here it is. this is what i’m going to do with my thoughts about jill. this may actually be the reason, or one of them, for this whole thing.
okay, in 1976 i played trombone in the washington state bicentennial band. we spent 2 weeks rehearsing, then we spent a week in washington DC, where we performed on the capitol steps, and in the kennedy center. jill was one of the trumpet players in the band. she lived with her family in washougal, which is about 200 miles away from where i was living with my family.
jill and i had a very weird, mental connection – very powerful. we could communicate just as easily as talking without saying a single word. i could hear her thoughts in my head, and she could hear mine. we spent the entire three week experience of the bicentennial band being in much closer contact than i’ve been with almost every other person i’ve ever known.
there wasn’t really any kind of identifiable “romance” as such going on, except for a few awkward words spoken (actually spoken) towards the end of the trip, but we both knew that we had found a soul-mate, and we were both deeply in love. we went our separate ways, although we kept in touch by mail.
apparently she had the same kind of mental connection with her father, or, perhaps something else was going on, but in order to keep her father from finding out that she was communicating with me, we arranged for a friend of hers to send and receive letters for her. it turns out the guy i thought was her father wasn’t her real father, and there was a lot worse going on than i knew about at the time, but that’ll come later.
after about a year of communicating by mail, my high school jazz band went to a competition which was held in a city near where jill lived, and we arranged to meet after the competition, which was being held on the campus of the local college, was over. i found the appointed place and, at the appointed time, she didn’t show up. i waited for about half an hour, and then someone i knew from an entirely different set of circumstances, but, apparently, someone who was somehow related to jill (her cousin, or something), came up to me and informed me that jill’s father had found out that she and i were trying to meet, and that i should watch out for him because he was crazy.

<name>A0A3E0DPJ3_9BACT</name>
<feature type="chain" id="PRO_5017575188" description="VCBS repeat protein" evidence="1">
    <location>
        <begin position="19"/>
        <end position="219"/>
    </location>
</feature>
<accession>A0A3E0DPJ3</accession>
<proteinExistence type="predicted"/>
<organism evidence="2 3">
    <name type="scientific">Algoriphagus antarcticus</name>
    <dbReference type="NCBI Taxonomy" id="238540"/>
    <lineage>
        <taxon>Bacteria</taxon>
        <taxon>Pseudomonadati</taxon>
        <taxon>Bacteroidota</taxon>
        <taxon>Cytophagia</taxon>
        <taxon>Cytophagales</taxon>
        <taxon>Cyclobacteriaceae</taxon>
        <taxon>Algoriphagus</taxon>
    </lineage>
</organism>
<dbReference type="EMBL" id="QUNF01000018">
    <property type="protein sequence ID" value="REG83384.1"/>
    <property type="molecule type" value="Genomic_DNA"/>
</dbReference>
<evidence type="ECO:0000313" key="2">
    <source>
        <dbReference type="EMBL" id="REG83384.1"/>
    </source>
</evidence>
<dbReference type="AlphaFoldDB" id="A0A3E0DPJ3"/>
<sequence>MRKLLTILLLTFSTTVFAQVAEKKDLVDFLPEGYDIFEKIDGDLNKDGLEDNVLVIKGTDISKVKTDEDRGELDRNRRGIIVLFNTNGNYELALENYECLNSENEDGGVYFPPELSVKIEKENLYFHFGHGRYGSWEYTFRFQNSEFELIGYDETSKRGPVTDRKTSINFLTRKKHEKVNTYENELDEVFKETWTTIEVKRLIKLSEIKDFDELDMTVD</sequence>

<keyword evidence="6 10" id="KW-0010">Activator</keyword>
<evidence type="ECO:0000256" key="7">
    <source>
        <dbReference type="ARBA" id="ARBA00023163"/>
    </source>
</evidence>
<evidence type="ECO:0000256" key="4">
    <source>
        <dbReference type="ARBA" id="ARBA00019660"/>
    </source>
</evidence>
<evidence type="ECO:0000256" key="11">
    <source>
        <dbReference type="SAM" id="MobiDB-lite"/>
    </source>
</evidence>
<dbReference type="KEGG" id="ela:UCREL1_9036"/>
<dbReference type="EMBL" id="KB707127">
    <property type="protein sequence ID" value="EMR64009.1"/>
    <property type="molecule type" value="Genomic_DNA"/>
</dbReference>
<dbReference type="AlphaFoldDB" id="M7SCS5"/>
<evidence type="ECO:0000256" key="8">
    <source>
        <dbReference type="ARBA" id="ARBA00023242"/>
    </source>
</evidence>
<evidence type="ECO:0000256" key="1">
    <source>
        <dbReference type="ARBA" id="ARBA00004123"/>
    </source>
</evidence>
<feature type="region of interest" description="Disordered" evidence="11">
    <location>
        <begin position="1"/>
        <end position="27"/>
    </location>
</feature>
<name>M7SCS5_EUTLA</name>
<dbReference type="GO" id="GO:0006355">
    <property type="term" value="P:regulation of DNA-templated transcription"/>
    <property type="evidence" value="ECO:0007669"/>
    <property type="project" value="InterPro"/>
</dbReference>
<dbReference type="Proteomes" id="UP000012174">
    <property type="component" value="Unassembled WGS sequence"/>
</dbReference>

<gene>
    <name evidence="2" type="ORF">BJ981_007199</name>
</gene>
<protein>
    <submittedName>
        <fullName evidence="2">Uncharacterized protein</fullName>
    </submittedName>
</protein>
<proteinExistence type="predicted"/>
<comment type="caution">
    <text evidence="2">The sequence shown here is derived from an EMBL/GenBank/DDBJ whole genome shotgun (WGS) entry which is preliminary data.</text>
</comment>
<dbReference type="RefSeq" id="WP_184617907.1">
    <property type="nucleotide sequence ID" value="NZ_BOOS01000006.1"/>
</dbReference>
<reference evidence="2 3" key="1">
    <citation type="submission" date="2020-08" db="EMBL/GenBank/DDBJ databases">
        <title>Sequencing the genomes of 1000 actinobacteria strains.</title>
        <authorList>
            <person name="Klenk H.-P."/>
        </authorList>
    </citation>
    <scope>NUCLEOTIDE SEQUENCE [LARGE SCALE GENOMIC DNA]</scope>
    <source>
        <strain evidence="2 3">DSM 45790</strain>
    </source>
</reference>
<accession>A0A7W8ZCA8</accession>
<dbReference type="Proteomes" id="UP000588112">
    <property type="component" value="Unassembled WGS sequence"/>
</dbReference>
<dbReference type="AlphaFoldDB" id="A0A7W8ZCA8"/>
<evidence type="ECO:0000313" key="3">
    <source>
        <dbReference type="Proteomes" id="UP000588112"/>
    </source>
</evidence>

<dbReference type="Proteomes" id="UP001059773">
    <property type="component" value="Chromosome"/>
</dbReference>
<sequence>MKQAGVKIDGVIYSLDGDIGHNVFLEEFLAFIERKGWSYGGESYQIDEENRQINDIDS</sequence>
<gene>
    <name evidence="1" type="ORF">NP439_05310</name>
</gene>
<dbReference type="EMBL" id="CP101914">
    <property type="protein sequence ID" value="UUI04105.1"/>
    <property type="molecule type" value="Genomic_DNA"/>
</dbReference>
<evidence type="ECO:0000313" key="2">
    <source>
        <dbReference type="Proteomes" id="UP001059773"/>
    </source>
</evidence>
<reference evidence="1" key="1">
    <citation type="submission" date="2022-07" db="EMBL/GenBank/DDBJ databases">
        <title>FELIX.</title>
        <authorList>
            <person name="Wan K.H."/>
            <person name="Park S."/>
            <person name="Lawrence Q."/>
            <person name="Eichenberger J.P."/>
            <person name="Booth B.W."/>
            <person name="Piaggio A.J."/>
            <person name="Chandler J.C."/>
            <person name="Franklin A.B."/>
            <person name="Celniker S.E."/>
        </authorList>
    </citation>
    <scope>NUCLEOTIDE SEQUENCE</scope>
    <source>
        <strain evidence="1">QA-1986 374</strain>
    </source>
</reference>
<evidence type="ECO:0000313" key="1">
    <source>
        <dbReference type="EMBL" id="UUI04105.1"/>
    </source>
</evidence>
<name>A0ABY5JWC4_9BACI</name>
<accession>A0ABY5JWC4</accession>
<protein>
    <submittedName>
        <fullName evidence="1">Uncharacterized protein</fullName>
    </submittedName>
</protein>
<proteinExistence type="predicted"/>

the jazz band competition was over, and i didn’t have any reason to stay any longer, and the thought of being accosted by a crazy man who was pissed off that i was trying to meet his daughter didn’t appeal to me very much, so i went back to my hotel and checked out. just as i was getting ready to walk out the door, i heard a knock. i looked through the peephole and there was a guy dressed like a cop, holding a shotgun. i asked who it was, and he said “officer lee”. i figured it couldn’t be good if he had a shotgun, and i knew i hadn’t done anything wrong, so i figured this was jill’s father who had somehow tracked me down, and i took off out the back door of the hotel room… it’s a good thing i was on the ground floor.
he saw me driving out the hotel parking lot and caught up with me just as i was getting on the freeway. he followed me on the freeway from vancouver to olympia. once i was sure i had lost him, i found a state patrol office, and asked them if there was some way i could file a complaint against someone dressed like a cop who had threatened me with a gun, but they said as long as he hadn’t actually hurt me, there was nothing they could do.